Wednesday, August 10, 2016

India Journey: Part 2

When I opened the shade of the planes window, which had been closed for about 8 hours, I saw desert and found myself giddy. I had never seen desert other than the sand dunes of Colorado.

It was time to buckle in for landing and my giddiness melted into anxiety. 

My legs bobbed, I picked my nails, took long steady breaths and tried to calm myself. Why are you getting anxious now? This is the exciting part!
Because what if my emails never went through and I have no ride and I'm alone and my phone doesn't work and I'm stranded in another airport in another country. What if what if what if.
I found myself holding my breath involuntarily, which happens when I'm REALLY stressed. We're almost there. Embrace the adventure.

The seat belt sign is off and I get up and grab my belongings. My hands are shaking. (CALM DOWN!!)

I make my way off the plane and decide to forego the moving walkway because I have just got to do a lot of walking. Keep moving. It's then I realize I can't feel my toes. My anxiety is officially getting unmanageable.
I make my way out of the infinitely long exit corridor and round a corner to see a sign that says "Welcome to India" in English and Sanskrit. My anxiety is stifled a bit. I'm here. I move forward and Into a lobby with giant, gorgeous golden hands along the wall above everyone's heads making gestures that I don't understand but I recognize as beautifully Indian.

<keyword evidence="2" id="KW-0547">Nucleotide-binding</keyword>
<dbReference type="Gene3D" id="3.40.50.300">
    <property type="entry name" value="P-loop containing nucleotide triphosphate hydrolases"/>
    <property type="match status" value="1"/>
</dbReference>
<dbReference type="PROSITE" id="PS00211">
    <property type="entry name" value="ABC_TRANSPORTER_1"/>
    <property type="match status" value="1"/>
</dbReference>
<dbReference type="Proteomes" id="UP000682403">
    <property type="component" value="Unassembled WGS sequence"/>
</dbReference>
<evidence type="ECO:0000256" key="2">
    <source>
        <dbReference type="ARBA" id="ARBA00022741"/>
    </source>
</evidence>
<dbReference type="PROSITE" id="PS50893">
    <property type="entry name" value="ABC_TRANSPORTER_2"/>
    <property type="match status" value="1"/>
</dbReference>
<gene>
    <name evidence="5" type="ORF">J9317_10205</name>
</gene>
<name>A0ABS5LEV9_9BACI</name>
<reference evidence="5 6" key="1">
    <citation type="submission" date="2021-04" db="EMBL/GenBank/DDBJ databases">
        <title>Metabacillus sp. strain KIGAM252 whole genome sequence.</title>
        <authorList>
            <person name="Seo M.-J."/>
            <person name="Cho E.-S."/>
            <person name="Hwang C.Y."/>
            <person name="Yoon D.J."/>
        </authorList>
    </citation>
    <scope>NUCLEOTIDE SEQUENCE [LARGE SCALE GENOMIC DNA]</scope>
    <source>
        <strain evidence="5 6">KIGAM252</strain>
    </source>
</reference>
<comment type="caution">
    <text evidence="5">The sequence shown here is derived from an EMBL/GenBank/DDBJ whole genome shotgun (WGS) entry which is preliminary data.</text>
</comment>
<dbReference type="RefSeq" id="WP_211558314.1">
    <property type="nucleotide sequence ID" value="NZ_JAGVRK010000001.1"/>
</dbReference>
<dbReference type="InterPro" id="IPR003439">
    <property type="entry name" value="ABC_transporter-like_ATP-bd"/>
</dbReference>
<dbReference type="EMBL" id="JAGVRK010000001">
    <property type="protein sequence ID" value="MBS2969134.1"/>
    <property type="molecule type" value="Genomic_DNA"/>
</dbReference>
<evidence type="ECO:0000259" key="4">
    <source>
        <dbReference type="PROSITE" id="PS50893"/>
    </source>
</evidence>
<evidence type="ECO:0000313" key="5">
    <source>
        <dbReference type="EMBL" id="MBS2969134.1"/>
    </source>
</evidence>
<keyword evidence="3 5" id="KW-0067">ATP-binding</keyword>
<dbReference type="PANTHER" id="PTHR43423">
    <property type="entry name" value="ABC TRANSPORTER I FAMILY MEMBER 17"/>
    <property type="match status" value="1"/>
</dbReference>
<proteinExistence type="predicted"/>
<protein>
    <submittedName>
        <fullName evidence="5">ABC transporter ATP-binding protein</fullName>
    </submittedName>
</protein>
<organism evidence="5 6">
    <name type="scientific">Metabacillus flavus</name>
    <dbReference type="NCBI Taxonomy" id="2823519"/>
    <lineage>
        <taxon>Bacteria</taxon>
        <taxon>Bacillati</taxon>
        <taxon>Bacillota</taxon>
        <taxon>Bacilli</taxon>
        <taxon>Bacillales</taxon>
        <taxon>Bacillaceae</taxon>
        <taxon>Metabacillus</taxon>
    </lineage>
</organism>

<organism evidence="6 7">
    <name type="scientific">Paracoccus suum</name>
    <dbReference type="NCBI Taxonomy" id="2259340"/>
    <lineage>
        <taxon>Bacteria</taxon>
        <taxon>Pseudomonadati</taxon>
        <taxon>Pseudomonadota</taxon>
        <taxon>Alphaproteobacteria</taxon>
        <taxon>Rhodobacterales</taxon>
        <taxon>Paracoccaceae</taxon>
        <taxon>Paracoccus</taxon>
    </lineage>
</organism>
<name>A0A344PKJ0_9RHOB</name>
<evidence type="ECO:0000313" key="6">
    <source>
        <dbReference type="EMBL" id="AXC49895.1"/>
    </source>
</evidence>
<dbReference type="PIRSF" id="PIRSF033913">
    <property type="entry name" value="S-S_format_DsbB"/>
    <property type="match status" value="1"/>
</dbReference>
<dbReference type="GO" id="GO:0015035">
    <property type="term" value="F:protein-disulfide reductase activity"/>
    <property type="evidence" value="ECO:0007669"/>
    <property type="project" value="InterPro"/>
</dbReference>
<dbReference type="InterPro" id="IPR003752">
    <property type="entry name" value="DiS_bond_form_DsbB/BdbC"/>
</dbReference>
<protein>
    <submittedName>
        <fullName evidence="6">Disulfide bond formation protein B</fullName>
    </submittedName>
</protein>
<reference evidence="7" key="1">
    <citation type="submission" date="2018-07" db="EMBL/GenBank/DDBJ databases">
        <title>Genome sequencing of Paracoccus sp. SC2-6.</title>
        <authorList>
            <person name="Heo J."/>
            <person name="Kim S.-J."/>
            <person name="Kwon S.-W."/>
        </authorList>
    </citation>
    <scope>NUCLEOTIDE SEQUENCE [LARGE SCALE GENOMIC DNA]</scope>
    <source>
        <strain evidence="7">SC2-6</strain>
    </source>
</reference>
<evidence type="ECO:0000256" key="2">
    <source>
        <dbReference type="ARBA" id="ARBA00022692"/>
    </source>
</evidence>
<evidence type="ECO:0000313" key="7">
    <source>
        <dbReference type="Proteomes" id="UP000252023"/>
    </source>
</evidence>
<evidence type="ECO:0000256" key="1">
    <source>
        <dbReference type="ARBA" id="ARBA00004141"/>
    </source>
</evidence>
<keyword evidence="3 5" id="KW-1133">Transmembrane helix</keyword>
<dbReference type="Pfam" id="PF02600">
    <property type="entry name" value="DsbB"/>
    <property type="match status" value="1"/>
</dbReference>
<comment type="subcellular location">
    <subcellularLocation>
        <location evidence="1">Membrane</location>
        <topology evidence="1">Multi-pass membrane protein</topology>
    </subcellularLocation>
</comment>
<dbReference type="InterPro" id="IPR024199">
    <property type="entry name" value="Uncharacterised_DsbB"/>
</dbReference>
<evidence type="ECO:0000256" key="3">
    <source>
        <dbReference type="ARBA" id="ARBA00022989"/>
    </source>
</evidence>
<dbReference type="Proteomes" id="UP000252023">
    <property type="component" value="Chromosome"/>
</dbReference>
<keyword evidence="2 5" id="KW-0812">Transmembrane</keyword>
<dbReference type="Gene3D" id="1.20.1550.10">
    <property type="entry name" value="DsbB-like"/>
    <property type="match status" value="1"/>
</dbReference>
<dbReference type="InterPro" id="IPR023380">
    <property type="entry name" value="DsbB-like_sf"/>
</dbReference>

Down the escalator and I stop at a intricate flower shrine/display. I can even smell it. It's lovely!

I stop to see if I can access WiFi because I hadn't been able to on the plane so I had last texted Palmer roughly 14 hours before and really wanted him to know I made it. As I was messing around with it a girl said, "Excuse me, can you connect to WiFi?"

"No, I'm trying to figure it out though."

And somehow after talking for less than a minute we realized we're both volunteering with IVHQ in the same program. HALLE-CUSSIN-LUJAH.

I am so happy I hug her, which I could tell at first was a little awkward but she was also as relieved as I was. We introduce ourselves (her name is Paola) and we move on through the airport.

Through the process of leaving we found yet another couple of girls, sisters, who were also volunteering with IVHQ. We were so happy to have found each other! And my relief was immense - I could breathe normally!

One of the sister's bags were lost so we waited to get that situated for at least a half an hour and then moved on to get our ride and get a SIM card for our phones. I was banking on having access to WiFi and not needing the SIM card but I had gone that long without a working phone and realized how much that uncertainty contributed to my anxiety.

We exit customs and they see their names on a sign a man is holding waiting for us. I don't see mine on the list so my nervousness returns. We greet him and I explain my situation, that I'm supposed to be getting picked up as well but apparently there was a mix up. He calls someone and is on the phone for a few minutes and tells me it's fine. I'm relieved but guys, if I hadn't found those girls, I would have been stranded. Just that realization sent me reeling back into my "what if" panic.

I secretly hope that I can just stay with these girls and never have to leave their side again.